The ACLU helped to recover the flagship of human rights organization Movimiento Democracia from the U.S. government after it was seized on "national security" grounds after a planned participation in a non-violent demonstration at sea.
The ACLU entered into an historic $1.5 million settlement with the City of Miami on behalf of approximately 6,000 homeless persons in Miami who were improperly arrested and whose property was destroyed by police.
The ACLU reached a $1 million settlement with Miami- Dade County in a class action brought on behalf of hundreds of Hispanic day laborers who were improperly arrested on a charge of "loitering for purposes of temporary employment."
The ACLU helped to convince the Florida Supreme Court that court ordered "grandparent visitation rights" over the objections of the parents violate fundamental rights of parents.


After an historic win in the trial court, the ACLU lost in the Florida Supreme Court in the first challenge in Florida to the state's prohibition on physician- assisted suicide.
ACLU filed a petition for certiorari in the U.S. Supreme Court in the first known instance in U.S. history of a cartoonist being incarcerated on an obscenity charge.
The ACLU of Florida filed a brief in the U.S. Supreme Court successfully opposing a floating buffer zone imposed on protestors outside abortion clinics.
The ACLU obtained a federal court order holding that Florida statutes preventing patients from obtaining records of their psychiatric treatment improperly discriminate against the mentally disabled under the ADA.
The ACLU obtained a federal court order remedying inequalities between the girls' softball team and the boys' baseball team at Merritt High School (Merritt Island) after alleging illegal gender discrimination.


The ACLU brought suit against the State of Florida challenging a statute which prohibits assisting another person's suicide.
The ACLU convinced a Florida appellate court to reverse a decision depriving a parent custody of her children on the sole basis that she has AIDS.
ACLU brought a court action restoring the rights of United Farm Workers to engage in a union picket line in Gadsden County.
The ACLU convinced a state appellate court to reverse a lower court decision requiring a woman who is a Jehovah's Witness to obtain a blood transfusion while pregnant.


After a suit brought by the ACLU, the Florida Supreme Court ruled that a gay man had raised a viable discrimination claim against Florida's state-wide ban on adoption by gay people.


The ACLU filed suit against the Florida Board of Bar Examiners over those questions on the Florida Bar Application which require disclosure of the applicants' mental health record.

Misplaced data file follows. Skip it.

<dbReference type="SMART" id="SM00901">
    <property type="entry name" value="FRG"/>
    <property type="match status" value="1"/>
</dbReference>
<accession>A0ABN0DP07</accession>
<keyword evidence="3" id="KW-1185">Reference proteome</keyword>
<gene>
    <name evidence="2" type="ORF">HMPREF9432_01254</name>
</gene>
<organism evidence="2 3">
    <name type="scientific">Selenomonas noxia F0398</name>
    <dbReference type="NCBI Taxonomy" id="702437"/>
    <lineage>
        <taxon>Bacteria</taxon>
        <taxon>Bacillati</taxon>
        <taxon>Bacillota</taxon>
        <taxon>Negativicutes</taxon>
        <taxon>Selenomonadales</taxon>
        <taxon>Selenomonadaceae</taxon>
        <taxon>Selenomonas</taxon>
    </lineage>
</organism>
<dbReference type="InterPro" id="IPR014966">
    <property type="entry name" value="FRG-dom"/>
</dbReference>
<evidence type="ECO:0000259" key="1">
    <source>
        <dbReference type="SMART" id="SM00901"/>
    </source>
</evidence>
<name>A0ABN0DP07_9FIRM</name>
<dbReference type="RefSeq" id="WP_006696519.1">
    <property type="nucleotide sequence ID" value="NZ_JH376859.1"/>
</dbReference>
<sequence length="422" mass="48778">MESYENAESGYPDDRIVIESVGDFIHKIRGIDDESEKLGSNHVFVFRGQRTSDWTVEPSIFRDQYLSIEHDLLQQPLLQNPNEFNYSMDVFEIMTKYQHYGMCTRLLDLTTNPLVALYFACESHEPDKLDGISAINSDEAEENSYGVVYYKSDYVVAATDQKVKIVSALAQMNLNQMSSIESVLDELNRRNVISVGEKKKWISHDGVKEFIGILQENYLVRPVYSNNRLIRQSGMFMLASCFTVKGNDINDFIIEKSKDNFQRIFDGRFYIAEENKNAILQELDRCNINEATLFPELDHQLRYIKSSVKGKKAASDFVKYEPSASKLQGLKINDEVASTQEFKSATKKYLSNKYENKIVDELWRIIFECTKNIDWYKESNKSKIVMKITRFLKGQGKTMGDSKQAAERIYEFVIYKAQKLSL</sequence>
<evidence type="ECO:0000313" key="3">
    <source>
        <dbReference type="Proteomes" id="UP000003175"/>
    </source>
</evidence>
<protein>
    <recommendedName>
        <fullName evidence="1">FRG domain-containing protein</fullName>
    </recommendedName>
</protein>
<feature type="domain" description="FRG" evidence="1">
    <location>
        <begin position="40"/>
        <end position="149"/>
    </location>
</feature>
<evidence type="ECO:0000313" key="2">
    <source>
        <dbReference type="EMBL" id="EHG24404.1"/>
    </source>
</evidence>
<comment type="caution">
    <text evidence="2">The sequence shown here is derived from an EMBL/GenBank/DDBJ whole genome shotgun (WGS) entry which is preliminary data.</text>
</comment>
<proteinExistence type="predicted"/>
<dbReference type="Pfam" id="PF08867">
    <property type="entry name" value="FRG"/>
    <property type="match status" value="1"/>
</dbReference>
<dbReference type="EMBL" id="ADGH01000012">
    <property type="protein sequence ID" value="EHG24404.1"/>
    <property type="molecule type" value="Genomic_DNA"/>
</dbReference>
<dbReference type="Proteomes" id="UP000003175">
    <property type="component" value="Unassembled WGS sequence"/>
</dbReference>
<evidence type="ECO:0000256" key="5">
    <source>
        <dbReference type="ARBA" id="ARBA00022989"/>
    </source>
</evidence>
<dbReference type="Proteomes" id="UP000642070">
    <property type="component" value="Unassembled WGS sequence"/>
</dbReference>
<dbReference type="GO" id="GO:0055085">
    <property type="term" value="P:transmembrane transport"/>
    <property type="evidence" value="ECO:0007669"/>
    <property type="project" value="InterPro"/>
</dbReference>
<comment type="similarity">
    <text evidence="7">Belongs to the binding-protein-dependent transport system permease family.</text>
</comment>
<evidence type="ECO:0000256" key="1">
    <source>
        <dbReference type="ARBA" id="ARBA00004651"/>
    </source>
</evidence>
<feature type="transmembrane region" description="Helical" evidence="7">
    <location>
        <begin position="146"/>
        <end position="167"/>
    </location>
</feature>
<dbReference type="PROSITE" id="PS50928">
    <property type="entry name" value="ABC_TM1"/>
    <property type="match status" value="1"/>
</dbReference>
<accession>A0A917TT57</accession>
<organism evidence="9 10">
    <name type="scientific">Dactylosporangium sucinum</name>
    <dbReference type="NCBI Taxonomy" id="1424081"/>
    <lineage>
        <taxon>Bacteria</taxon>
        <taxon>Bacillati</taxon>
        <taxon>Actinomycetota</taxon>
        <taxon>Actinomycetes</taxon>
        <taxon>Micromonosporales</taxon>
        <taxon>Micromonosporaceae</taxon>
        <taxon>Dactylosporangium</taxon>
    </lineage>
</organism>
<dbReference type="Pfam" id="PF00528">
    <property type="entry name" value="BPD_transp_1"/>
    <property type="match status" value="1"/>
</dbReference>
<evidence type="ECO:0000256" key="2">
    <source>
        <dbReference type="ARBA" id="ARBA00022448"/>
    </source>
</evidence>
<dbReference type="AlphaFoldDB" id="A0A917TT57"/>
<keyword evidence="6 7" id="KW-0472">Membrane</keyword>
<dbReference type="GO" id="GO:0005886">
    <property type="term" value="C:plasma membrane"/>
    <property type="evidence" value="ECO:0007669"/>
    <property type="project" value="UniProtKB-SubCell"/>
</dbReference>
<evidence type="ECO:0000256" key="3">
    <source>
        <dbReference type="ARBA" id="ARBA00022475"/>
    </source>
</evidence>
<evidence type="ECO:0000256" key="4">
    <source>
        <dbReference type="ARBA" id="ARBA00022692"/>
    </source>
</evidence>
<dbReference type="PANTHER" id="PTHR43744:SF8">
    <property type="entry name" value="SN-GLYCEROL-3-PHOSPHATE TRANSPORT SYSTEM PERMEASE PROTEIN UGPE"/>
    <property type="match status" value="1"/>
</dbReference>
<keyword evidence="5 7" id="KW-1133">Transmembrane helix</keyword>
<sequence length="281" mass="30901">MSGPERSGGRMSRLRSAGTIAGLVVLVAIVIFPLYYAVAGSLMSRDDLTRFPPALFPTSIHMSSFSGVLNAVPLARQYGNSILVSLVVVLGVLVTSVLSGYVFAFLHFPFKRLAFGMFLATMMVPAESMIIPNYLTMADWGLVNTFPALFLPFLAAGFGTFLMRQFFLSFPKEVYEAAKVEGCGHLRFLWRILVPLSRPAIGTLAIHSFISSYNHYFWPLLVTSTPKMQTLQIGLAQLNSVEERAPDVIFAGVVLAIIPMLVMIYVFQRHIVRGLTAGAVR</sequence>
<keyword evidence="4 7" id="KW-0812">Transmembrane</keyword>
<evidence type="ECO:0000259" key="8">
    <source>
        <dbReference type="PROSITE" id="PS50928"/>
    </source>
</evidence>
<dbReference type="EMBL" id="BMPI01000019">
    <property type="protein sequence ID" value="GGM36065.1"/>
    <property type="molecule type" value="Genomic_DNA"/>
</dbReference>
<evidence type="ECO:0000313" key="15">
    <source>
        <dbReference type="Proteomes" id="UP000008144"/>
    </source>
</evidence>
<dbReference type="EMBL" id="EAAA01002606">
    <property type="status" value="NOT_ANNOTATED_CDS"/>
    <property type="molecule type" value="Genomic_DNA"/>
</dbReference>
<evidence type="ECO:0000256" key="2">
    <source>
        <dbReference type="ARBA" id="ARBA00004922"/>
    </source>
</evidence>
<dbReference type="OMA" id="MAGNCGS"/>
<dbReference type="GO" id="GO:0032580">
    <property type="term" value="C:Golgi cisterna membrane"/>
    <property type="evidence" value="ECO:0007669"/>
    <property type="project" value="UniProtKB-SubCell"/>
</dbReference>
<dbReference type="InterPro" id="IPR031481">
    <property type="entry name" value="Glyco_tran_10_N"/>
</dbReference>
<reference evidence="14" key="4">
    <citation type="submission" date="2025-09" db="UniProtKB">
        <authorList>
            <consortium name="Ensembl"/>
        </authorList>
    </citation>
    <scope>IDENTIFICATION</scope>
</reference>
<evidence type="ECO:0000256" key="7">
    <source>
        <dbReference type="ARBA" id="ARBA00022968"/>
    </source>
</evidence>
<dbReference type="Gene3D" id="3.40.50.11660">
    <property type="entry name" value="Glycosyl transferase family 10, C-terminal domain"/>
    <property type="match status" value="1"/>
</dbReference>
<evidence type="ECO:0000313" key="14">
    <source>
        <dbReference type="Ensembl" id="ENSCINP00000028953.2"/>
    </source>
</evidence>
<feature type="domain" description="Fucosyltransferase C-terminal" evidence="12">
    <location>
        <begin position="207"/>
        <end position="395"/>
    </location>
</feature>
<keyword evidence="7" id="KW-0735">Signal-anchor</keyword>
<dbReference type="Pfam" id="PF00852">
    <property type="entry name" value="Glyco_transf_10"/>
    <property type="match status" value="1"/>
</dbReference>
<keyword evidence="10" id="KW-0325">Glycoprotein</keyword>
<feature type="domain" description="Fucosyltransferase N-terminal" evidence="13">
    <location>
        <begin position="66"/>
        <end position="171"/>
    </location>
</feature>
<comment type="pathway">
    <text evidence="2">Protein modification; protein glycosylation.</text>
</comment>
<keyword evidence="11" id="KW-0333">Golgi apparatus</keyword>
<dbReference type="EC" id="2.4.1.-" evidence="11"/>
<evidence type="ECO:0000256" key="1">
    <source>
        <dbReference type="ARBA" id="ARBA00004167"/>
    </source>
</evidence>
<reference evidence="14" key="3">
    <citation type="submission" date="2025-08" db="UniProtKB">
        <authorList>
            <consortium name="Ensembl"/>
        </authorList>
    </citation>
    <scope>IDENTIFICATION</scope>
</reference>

A suit was filed to enjoin the religious exercises scheduled for graduation of Mandarin Senior High School after the Duval County School Board voted to permit "student initiated" prayer during the ceremony.


The ACLU filed suit against Metropolitan Dade County and Dade county Manager Joaquin Avino challenging the 10:00 p.m. to 5:00 a.m. curfew which remained in effect months after Hurricane Andrew.


The ACLU successfully urged the Florida's Supreme Court to overturn the conviction of Jennifer C. Johnson, the first woman to be prosecuted for delivering drugs to her newborns through the umbilical cord.


The ACLU successfully joined 2 Live Crew as amicus in asking the court to overturn a ruling by District Judge Jose Gonzalez that the record is obscene according to South Florida community standards and therefore outside the scope of constitutionally protected speech. Judge Gonzalez's ruling led to the arrest and conviction of record store owner Charles Freemen in Fort Lauderdale.


The ACLU joined with a number of amici in support of claim before the 11th U.S. Circuit Court of appeals that mentally handicapped individuals may not be deprived of their liberty and detained in an institution when qualified professionals determine that such confinement is unnecessary and harmful.


ACLU filed suit against the City of Miami after the city rounded up and arrested homeless people from the streets prior to the Orange Bowl Parade. In 1992 U.S. District Judge C. Clyde Atkins ruled that the city had unfairly targeted the homeless and established "safe zones" where the homeless would be free from arrest.


The ACLU challenged the constitutionality of ordinances passed by the City of Hialeah prohibiting animal sacrifice by members of the Santeria religion. The hatred against the Babalu Aye Church was so intense that a letter addressed to one of the priests read: "Take yourself and your African gods where they belong in the swamps of Cuba. I shall complain to the immigration authority and ask that no more of you evil devils be allowed in our country. In the meantime...may you burn in hell." In 1993 the U.S. Supreme Court banned the city' ordinances 9-0.


The Miami Chapter filed a suit on behalf of the Socialist Workers' Party (SWP) mayoral candidate and his campaign committee and supporters seeking to enjoin state and city election officials from enforcing those provisions of the Florida election laws which required the SWP to record, report, and disclose the names and addresses of campaign supporters who contributed money or made loans to the organization.


Amy Olsen, a mentally retarded, quadriplegic six year old was diagnosed as having herpes. She was continually sent home by the school officers whenever she had skin blisters. Legal Panel Chair Andy Graham successfully negotiated a settlement with the Brevard County School Board, which agreed to provide a nurse at the school board to screen the child for herpes before she can be sent home.


The ACLU expressed opposition the distribution of Bibles on school property by outside groups; athletic coaches assembling and leading their teams in prayer; and the use of school property for religious meetings.


The City of Miami proposed the forming of a Religious Board to coordinate all religious events. ACLU attorneys and board members expressed disapproval and City of Miami backed down.